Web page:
Two months ago, Bernie Michalik kindly set up a virtual card-blog for my IBM farewell, complete with a donation widget from ChipIn, raising $165 as a parting gift. After scratching our heads for a few weeks, we finally figured out how to cash that amount via PayPal (after paying quite a hefty fee).
Inspired by Jamie Alexander, of Pass It Along fame, I then decided to use the opportunity to try out Kiva.org. Kiva was recently featured at Time.com as one of “10 Great Ways To Spend Your Tax Refund”.
Kiva’s mission is to connect people through lending for the sake of alleviating poverty.
Kiva is the world’s first person-to-person micro-lending website, empowering individuals to lend directly to unique entrepreneurs around the globe.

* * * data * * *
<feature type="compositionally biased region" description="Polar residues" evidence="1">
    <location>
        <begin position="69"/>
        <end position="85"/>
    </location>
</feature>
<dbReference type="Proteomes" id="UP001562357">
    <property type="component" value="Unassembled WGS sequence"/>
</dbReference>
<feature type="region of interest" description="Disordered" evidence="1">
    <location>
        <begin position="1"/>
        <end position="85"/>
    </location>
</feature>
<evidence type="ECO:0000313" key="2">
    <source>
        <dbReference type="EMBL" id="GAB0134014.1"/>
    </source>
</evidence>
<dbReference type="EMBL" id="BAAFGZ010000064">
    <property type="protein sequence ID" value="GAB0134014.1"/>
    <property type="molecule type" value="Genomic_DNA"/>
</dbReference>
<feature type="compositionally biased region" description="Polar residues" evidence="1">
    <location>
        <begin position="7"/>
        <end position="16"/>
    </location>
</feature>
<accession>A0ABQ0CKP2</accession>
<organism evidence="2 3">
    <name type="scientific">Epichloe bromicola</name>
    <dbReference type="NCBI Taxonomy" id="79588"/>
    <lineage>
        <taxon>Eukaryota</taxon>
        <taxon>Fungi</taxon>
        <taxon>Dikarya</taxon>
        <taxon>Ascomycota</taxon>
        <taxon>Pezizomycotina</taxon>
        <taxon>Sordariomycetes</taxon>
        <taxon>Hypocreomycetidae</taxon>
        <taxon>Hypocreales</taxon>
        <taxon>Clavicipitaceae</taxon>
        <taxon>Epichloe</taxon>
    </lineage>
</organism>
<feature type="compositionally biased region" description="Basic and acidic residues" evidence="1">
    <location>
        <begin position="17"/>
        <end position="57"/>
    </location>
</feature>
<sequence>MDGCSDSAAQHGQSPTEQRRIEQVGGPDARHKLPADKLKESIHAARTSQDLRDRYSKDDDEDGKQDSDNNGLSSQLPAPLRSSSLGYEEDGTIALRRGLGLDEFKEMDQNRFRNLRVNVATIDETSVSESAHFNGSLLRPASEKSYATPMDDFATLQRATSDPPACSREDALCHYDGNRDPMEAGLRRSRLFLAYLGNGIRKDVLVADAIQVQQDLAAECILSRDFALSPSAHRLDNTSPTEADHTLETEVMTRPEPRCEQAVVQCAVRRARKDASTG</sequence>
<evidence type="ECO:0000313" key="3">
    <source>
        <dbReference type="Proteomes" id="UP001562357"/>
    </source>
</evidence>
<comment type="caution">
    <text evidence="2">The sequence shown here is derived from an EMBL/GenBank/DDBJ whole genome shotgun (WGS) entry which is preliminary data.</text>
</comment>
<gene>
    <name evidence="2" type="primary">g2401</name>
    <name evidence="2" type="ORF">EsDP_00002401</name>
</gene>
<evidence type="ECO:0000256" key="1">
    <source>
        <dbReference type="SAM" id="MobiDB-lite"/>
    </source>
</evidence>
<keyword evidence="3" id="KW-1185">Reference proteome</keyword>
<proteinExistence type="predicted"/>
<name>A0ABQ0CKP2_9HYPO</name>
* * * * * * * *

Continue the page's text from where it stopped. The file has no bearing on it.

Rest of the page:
I divided the amount among 5 entrepreneurs, and you can follow the progress of those loans here.
Conventional wisdom suggests that good deeds should be kept to oneself, but the more people know about services like Kiva and MicroPlace, the better. Kiva’s success led to an unusual supply-demand situation last year: having more money available to lend than people asking for it, according to this New York Times article. But just to keep things in perspective, take a look at some of the possible shortcomings too, so that you can make a conscious decision.
In the next few years, I expect more and more institutions who depend on public donations to follow Kiva’s “data-rich, transparent lending platform” model, showing exactly what happens to your contributions throughout the whole value chain. Donations are scarce resources, and being transparent goes a long way in gaining credibility and loyalty.